Firing Maurice Cheeks is not likely the Answer in Detroit

The Detroit Pistons ended the Maurice Cheeks era after 50 games.  The argument the team advanced is that the team is underperforming.  The numbers, though, suggests that changing coaches is probably not the answer.

Pistons in 2013-14

after 50 games

Minutes

WP48 12-13

Wins

Produced

2012-13

WP48

Wins

Produced

Difference

across 82

games

Andre Drummond

1626

0.309

10.5

0.329

11.2

1.1

Greg Monroe

1582

0.099

3.3

0.089

2.9

-0.6

Brandon Jennings

1741

0.073

2.6

0.076

2.8

0.2

Kyle Singler

1262

0.062

1.6

0.091

2.4

1.3

Josh Smith

1771

0.060

2.2

0.054

2.0

-0.3

Kentavious Caldwell-Pope*

1155

0.041

1.0

0.041

1.0

0.0

Josh Harrellson**

317

0.134

0.9

0.113

0.8

-0.2

Tony Mitchell*

43

0.448

0.4

0.448

0.4

0.0

Rodney Stuckey

1091

0.064

1.4

0.012

0.3

-1.9

Jonas Jerebko

256

0.075

0.4

0.039

0.2

-0.3

Charlie Villanueva

125

0.007

0.0

-0.106

-0.3

-0.5

Peyton Siva*

76

-0.241

-0.4

-0.241

-0.4

0.0

Chauncey Billups

309

0.137

0.9

-0.067

-0.4

-2.2

Will Bynum

548

0.018

0.2

-0.039

-0.4

-1.1

Luigi Datome*

174

-0.142

-0.5

-0.142

-0.5

0.0

Summation

24.5

21.8

-4.5

Across 82 games

40.2

35.8

* – rookies, so WP48 numbers this season are used for 2012-13 projection

**-Harrellson didn’t play much in 2012-13, so these WP48 numbers are from 2011-12

- WP48 12-13 are my own calculation.  This year’s WP48 numbers from boxscoregeeks.com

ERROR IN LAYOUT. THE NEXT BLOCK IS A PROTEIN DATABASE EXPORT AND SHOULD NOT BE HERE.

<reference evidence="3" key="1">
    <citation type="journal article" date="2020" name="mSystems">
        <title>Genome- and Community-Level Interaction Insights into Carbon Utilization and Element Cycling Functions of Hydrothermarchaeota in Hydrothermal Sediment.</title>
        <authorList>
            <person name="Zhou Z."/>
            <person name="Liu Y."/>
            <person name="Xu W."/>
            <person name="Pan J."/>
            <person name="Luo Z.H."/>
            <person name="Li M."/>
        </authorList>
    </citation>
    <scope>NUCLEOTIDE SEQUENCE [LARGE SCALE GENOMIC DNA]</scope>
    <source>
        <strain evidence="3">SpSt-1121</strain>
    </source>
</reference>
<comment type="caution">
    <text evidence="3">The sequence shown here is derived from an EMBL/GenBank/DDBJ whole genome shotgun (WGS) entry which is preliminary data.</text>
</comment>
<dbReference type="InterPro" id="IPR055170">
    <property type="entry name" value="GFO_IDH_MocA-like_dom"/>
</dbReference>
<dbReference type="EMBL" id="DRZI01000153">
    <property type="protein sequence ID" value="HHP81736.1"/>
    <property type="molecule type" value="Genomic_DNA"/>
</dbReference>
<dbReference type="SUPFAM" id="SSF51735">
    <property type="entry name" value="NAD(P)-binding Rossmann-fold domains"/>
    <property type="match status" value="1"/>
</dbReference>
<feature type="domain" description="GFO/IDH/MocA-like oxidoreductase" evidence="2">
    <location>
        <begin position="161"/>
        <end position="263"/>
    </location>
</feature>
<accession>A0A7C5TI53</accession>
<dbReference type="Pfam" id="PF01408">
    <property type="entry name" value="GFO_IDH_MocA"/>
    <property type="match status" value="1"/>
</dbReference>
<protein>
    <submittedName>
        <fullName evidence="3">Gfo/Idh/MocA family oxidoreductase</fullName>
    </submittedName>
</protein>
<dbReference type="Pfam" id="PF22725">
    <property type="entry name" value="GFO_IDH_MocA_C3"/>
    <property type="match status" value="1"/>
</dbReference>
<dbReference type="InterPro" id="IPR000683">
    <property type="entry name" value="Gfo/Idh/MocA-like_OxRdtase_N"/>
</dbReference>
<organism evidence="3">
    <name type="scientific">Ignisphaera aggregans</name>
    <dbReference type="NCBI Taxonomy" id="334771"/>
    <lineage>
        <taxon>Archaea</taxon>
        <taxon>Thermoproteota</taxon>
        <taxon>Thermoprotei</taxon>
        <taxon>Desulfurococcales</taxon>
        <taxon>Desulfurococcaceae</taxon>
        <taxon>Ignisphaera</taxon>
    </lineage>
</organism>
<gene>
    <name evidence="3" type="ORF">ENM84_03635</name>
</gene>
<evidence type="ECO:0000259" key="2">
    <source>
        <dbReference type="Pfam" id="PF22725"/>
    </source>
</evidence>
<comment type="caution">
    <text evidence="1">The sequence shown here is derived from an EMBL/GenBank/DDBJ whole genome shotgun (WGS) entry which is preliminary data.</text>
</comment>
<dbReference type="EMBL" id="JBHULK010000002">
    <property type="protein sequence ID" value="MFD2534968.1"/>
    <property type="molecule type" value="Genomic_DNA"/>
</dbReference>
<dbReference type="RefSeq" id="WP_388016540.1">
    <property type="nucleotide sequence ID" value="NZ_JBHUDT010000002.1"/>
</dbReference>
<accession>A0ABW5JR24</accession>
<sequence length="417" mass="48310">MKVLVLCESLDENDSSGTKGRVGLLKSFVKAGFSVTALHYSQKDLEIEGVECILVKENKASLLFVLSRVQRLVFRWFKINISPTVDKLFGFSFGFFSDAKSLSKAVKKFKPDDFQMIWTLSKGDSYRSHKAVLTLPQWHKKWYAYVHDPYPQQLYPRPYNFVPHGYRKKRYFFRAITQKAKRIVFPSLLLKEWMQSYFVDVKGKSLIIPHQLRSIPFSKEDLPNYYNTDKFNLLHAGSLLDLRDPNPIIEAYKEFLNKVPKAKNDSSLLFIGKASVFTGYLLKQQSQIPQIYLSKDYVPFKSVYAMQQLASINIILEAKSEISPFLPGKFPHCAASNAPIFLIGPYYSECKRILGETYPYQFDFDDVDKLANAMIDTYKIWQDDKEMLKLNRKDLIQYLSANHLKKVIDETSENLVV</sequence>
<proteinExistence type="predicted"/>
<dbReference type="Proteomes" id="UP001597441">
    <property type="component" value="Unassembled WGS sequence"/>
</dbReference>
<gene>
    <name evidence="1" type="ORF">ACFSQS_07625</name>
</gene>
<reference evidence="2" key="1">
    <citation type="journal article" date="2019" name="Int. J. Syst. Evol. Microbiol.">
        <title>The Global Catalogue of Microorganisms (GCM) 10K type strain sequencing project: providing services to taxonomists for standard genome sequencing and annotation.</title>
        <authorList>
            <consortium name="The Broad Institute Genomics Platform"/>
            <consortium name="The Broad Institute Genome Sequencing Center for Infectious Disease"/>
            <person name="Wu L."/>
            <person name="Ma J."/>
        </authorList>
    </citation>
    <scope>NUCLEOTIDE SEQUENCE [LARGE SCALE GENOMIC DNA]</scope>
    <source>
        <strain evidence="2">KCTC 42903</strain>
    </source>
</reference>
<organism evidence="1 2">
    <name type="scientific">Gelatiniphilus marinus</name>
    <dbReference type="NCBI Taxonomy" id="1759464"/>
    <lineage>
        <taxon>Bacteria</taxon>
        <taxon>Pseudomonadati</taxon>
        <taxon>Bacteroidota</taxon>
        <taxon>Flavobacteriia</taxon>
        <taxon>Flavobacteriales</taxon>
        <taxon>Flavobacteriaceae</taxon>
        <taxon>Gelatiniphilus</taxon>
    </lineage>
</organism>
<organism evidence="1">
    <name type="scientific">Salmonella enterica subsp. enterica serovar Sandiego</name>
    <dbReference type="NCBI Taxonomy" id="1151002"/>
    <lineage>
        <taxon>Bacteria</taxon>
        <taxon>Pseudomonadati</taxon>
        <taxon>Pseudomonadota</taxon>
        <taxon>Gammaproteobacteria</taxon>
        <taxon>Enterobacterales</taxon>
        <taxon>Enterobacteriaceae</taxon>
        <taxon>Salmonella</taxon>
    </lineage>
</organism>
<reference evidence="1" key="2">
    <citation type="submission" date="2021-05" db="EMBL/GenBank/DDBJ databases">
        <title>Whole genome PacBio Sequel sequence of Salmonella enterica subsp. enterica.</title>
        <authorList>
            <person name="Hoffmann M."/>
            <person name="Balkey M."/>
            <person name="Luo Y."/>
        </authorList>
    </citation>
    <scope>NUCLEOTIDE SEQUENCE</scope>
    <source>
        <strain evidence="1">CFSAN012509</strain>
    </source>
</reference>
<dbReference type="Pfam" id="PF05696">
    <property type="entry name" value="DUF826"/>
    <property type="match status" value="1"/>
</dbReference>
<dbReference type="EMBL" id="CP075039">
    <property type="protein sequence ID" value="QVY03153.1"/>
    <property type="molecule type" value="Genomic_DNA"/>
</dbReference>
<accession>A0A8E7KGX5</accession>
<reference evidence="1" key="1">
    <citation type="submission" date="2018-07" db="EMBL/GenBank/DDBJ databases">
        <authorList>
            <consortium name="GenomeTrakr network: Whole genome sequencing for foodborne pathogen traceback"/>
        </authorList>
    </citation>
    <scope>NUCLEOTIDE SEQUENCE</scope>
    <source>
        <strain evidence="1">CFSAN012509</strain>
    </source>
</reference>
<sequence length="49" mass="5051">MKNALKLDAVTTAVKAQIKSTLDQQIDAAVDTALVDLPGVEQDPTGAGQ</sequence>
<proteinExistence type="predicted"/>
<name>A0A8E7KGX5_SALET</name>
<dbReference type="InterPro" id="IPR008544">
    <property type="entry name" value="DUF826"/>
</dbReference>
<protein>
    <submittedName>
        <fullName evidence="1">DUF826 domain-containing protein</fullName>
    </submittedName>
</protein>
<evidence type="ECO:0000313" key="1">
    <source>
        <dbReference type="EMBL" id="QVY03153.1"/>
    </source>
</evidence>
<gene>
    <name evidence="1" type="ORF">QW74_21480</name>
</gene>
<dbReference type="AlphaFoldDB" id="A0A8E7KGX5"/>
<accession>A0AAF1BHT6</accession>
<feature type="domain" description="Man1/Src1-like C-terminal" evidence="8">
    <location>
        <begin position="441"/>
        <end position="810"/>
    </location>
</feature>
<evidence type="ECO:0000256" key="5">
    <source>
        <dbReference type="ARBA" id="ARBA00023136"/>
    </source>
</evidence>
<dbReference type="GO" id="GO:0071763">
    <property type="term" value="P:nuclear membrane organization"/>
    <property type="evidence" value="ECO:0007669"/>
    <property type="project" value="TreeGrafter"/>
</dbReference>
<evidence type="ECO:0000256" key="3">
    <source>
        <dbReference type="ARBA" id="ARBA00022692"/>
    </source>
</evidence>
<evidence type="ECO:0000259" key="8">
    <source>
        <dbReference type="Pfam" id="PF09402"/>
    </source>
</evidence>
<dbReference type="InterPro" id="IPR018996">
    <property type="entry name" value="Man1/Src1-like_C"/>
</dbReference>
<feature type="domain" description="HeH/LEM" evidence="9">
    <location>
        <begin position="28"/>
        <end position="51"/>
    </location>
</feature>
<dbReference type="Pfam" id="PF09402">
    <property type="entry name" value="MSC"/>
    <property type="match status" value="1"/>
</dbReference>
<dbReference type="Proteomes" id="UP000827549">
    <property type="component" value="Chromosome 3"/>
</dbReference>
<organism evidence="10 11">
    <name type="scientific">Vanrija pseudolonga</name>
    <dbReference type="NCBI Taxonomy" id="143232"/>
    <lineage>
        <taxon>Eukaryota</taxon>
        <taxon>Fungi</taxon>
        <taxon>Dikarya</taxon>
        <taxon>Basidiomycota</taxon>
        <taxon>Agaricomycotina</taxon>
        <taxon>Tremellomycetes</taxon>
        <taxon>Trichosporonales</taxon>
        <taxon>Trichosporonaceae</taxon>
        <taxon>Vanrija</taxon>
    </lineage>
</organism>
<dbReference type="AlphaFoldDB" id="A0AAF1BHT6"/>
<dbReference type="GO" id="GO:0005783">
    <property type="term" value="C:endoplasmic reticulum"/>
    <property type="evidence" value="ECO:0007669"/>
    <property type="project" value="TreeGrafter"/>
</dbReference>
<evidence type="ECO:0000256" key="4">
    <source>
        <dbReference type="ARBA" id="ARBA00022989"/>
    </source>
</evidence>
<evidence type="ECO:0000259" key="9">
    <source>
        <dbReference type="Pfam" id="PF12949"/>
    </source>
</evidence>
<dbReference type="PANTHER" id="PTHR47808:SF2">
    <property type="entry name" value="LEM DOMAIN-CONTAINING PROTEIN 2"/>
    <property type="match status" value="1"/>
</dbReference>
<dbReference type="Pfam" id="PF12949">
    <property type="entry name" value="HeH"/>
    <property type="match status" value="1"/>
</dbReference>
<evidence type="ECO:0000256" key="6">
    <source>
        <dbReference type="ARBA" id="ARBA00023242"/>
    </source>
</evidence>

The above table presented the Wins Produced numbers from this season (taken from boxscoregeeks.com) as well as the what Wins Produced would be given what each vetern player did last season (these are my own calculation).

There is indeed a difference.  Had these veteran players performed as they did last year the team would be on pace to win 40 games this year.  Instead the team’s Wins Produced in 2013-14 suggest a team that is on pace to win 36 games.

Okay, not much of a difference.  And the difference we see is connected to two players: Rodney Stuckey and Chauncey Billups.  Each of these players has missed games due to injury, with Billups missing the most.

Could Cheeks have changed this? Probably not.  Would it have made any difference if Stuckey and Billups didn’t produce less?  Again, it doesn’t appear that is the case.  Even if these players were the same the Pistons would only have a few more wins this year.

The problem in Detroit seems quite simple.  Entering the season the team had one player – Andre Drummond – who was a “star” last year (WP48 above 0.200).  And they didn’t have another player who was expected to play major minutes who was above average.  With so little productive talent, it is not a surprise this team is below average.

That suggest the problem in Detroit is the person picking the players.  Joe Dumars did build the Pistons title team in 2004.  But it is increasingly looking like this was simply a product of good guessing.  Since the Allen Iverson trade, which ended the Pistons title contention in the East, the Pistons have made a series of acquisitions that simply indicate that Dumars can’t tell a productive player from an unproductive player.  Given how few players actually led to the Pistons’ success in the past, it appears Dumars just guessed correctly in the past.  But because he doesn’t really know who is good or bad, his guessing has gone badly in recent years.

So will a new coach change anything?  Dumars has gone through a number of coaches and each time we hear that this new coach is going to make a difference.  And then later we hear that this same coach is the problem.   I think at this point it should be clear the person picking the player is the problem. And until that changes, the Pistons will probably continue to struggle (unless, of course, Dumars gets lucky again!).

- DJ

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